Out of all the errors, glitches, and problems you might encounter while using Windows 10, few generate as much fear as the dreaded “Operating system not found” screen. Visions of losing your entire media collection, your work, and your precious photos all flash before your eyes.
Stop. Take a deep breath. Your data is still there—and just as importantly, you can fix the problem. Let’s take a look at how to fix the “operating system not found” error on Windows 10.
1. Check the BIOS
You need to check for two things in the BIOS. Firstly, you need to ensure your machine recognizes your hard drive. Secondly, you need to make sure the drive on which you installed Windows is listed as the preferred boot drive.
The method for entering the BIOS changes from manufacturer to manufacturer. Typically, you’ll need to press Escape, Delete, or one of the Function keys during the boot-up process, before Windows loads. You should see an onscreen message advising you which is the correct key during the boot process.
The BIOS menu itself also varies between devices. Broadly speaking, you need to locate the Boot tab at the top of the screen. Unfortunately, you can only use your keyboard to navigate the BIOS menu, so keep an eye out for a list of controls on the BIOS screen.
Within the Boot tab, highlight Hard Drive and press Enter. Make sure Hard Drive is listed above USB Storage, CDDVDBD-ROM, Removable Devices, and Network Boot. You can adjust the order using the + and – keys.
If everything in your BIOS menu looked fine, jump to step three. If you didn’t see the hard drive listed, go to step two.
2. Reset the BIOS
If your machine is not recognizing your hard drive, there are lots of possible causes. For non-tech-savvy users, the only easy solution is to try resetting the entire BIOS menu to its default values.
At the bottom of the BIOS menu, you should see a key for Setup Defaults or Reset BIOS. On some machines it’s F9, but it might be different on yours. Confirm your decision when prompted and restart your machine.
If the operating system is still not found, you can stop reading this article. Unless you know a lot about building computers, you’ll need to take your machine to a computer repair shop.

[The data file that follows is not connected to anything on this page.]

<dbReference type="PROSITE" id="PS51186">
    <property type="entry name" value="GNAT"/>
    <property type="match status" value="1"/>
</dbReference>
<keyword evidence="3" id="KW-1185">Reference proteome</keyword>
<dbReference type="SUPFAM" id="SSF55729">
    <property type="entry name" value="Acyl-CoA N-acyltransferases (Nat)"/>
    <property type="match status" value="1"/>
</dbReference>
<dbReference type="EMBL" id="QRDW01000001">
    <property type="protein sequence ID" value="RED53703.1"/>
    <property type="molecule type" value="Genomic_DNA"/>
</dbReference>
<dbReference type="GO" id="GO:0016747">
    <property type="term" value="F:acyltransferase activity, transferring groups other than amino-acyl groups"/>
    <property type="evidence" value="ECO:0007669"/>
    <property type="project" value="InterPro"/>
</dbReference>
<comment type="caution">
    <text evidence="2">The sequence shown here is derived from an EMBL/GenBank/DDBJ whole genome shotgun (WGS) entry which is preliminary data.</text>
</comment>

3. Fix the Boot Records
Microsoft Windows primarily relies on three records to boot your machine. They are the Master Boot Record (MBR), DOS Boot Record (DBR), and the Boot Configuration Database (BCD).
If any of the three records becomes damaged or corrupted, there’s a high chance you’ll encounter the “Operating system not found” message.
Thankfully, fixing these records is not as complicated as you might think. You just need a removable Windows installation drive. Use Microsoft’s Media Creation Tool to create some Windows 10 installation media.
When your tool is ready, you need to use it to boot your machine. Depending on your device, you might only need to press a single key during the boot process, or you might have to change the boot order in the BIOS menu.
Eventually, you will see the Windows Setup screen. Enter your preferred language, keyboard, and time format, and click Next. On the next screen, select Repair your computer.
Next, navigate to Troubleshoot > Advanced Options > Command Prompt. When Command Prompt loads, type the following three commands. Press Enter after each of them:
- bootrec.exe /fixmbr
- bootrec.exe /fixboot
- bootrec.exe /rebuildbcd
Each command might take several minutes to complete. Once all the processes are finished, restart your PC and see if it boots successfully.